When was the last time a white paper generated a buzz or went viral or drove hundreds of thousands or even millions of visitors to a web site? Even the best Chief Content officer is useless if you don’t have the money to get the message out and I’m sure that the great majority of companies creating Superbowl ads already have a Chief Content Officer, white papers, customer events, to go along with the ad.

    You can spend a lot of money on hundreds of Web videos, but unless you spend heavily promoting it, your chances of going viral are not much greater than your high school football team winning the Superbowl.

    • Joe Pulizzi

      Hi Rick…all great points. There is no doubt that a Superbowl ad can pay dividends and can spread out for a long time as a content asset. GoDaddy has proven that to be correct, and their Super Bowl advertising has been core to their business.

      A couple thoughts on your points –
      – All companies need someone, a Chief Content Officer or not, who has a nose for the story, and can start to take the massive amount of corporate content and make it interesting to customers, essentially solving the questions they are looking for online, and integrating that with the rest of marketing and PR.
      – A competent managing editor is, in my opinion, one of the most important positions in a marketing operation. Many big brands don’t have one. That is changing as we speak. In a recent workshop CMI gave, all 13 companies represented had an opening for a managing editor or content director position. It’s critical.
      – Viral happens after 1,000 great pieces of content.
      – Yes, I agree that most organizations need to market their content. It’s silly not to have a distribution plan for the content assets you are creating. But, once you develop your audiences for your content (like a media company does), you need to spend less to promote that content every day, since you are essentially owning your own channels and not “renting” the media anymore.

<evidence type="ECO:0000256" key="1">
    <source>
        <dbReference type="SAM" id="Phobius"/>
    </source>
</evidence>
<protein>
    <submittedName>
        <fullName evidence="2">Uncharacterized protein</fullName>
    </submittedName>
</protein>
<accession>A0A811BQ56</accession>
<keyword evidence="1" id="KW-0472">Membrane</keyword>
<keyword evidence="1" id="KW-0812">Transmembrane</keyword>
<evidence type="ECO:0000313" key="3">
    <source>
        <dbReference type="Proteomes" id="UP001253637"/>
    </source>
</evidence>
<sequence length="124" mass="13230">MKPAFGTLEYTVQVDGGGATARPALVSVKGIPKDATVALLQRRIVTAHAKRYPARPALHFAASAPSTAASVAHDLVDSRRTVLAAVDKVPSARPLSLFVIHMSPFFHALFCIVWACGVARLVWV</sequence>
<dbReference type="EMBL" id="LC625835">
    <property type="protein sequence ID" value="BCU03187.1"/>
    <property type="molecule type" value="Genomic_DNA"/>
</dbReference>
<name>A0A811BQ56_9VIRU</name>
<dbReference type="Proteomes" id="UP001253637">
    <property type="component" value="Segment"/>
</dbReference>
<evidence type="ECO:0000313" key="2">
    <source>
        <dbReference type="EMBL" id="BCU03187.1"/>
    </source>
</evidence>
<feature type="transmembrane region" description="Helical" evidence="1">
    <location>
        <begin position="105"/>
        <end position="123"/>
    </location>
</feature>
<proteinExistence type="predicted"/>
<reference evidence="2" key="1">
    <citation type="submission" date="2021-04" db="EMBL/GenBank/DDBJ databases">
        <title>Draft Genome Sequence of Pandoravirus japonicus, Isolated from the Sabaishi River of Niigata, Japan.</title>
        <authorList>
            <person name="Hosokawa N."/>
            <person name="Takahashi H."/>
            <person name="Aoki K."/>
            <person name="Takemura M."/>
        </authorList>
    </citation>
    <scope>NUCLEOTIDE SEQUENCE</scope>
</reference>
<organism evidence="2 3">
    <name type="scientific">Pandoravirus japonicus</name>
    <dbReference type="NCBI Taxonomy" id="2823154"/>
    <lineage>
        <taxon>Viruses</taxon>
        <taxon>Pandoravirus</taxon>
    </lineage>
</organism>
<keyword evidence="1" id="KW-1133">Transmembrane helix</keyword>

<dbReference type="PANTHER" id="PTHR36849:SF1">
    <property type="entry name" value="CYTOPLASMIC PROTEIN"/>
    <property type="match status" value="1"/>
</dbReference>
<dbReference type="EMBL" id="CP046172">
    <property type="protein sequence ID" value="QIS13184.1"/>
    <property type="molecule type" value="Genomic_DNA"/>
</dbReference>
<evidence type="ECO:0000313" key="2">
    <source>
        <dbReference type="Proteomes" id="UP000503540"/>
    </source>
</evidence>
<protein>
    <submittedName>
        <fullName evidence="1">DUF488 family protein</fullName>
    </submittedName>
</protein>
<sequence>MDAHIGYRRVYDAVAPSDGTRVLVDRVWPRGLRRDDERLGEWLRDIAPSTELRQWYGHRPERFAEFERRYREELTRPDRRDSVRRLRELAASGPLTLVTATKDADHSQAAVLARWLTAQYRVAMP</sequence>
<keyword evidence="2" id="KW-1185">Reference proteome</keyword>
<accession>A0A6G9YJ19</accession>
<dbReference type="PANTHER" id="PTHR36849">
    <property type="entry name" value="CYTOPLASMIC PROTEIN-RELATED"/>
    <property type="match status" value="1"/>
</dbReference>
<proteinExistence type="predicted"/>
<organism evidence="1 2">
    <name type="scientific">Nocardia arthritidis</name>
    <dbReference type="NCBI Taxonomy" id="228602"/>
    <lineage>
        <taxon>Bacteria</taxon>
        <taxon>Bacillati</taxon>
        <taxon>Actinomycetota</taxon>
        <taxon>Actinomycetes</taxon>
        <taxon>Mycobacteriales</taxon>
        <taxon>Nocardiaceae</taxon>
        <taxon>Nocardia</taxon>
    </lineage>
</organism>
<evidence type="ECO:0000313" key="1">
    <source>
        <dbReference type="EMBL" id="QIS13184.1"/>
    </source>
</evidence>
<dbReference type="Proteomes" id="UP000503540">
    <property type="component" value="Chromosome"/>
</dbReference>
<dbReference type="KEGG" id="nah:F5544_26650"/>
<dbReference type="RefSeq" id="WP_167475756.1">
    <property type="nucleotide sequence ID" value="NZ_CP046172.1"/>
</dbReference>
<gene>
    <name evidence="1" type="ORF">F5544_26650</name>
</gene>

– This “one” ebook/white paper from Dr. Helaine Smith ( has completely transformed her business. Our white paper on did the same for us. One great piece of content can make a difference. So do 1,000 tiny ones.

      Super Bowl ads are great for companies that want to reach 111 million people, but most of us need the “one” or the “few” decision makers that matter in a company. Nothing does that better than amazing, original storytelling.

      Thanks for stopping by.

  • Oscar Gonzalez

    Excellent list of other stuff to use your money for. But let’s not forget that many of these companies, are just looking for more brand recognition. It’s all about repetition and eyeballs, and where else can you get that other than the superbowl? Very few places… if any.

    The other thing to consider is that while it might cost you 3K for a white paper, or $300 for a blogpost, you still have to count the overhead to distribute that post. You don’t get 600 shares on your posts “just because” the overhead of establishing and working social networking relationships is also an expense.

    All in all, if it were me I wouldn’t spend money on the superbowl, but a company like Coca-cola, Ford, Audi, how can they Not?

  • Rick Clark

    The losers were those ads lacking relevant concept, decent production value and a call to action. By my count that would include most of them. “Halftime in America” – is that the best Fiat could do for Chrysler? Please. Run that supermodel with the whip creme again… at least I understood what that was all about.

  • Larry Goldman

    Joe – fun stuff, and a little sad as well (your point). Can you expand on the details around the blog costs? I am considering paying for blog writers, and your one example caught my eye. Is $225 really the going rate, or is there a range? What factors did you consider when making your calculations on that example? Thanks!

  • Julie Musial

    I believe you can state a case for both sides. Think about two things, first the only way your super bowl commercial is going viral is if it is really, really, really good. That’s a big risk. If its not good and goes viral that could do a lot of harm. Second, in every market their are also local pod breaks for smaller advertisers. These local breaks don’t cost millions but they are still very expensive. If you pointed out this article to local advertisers I think they would think twice before advertising in the Super Bowl next year. Great article.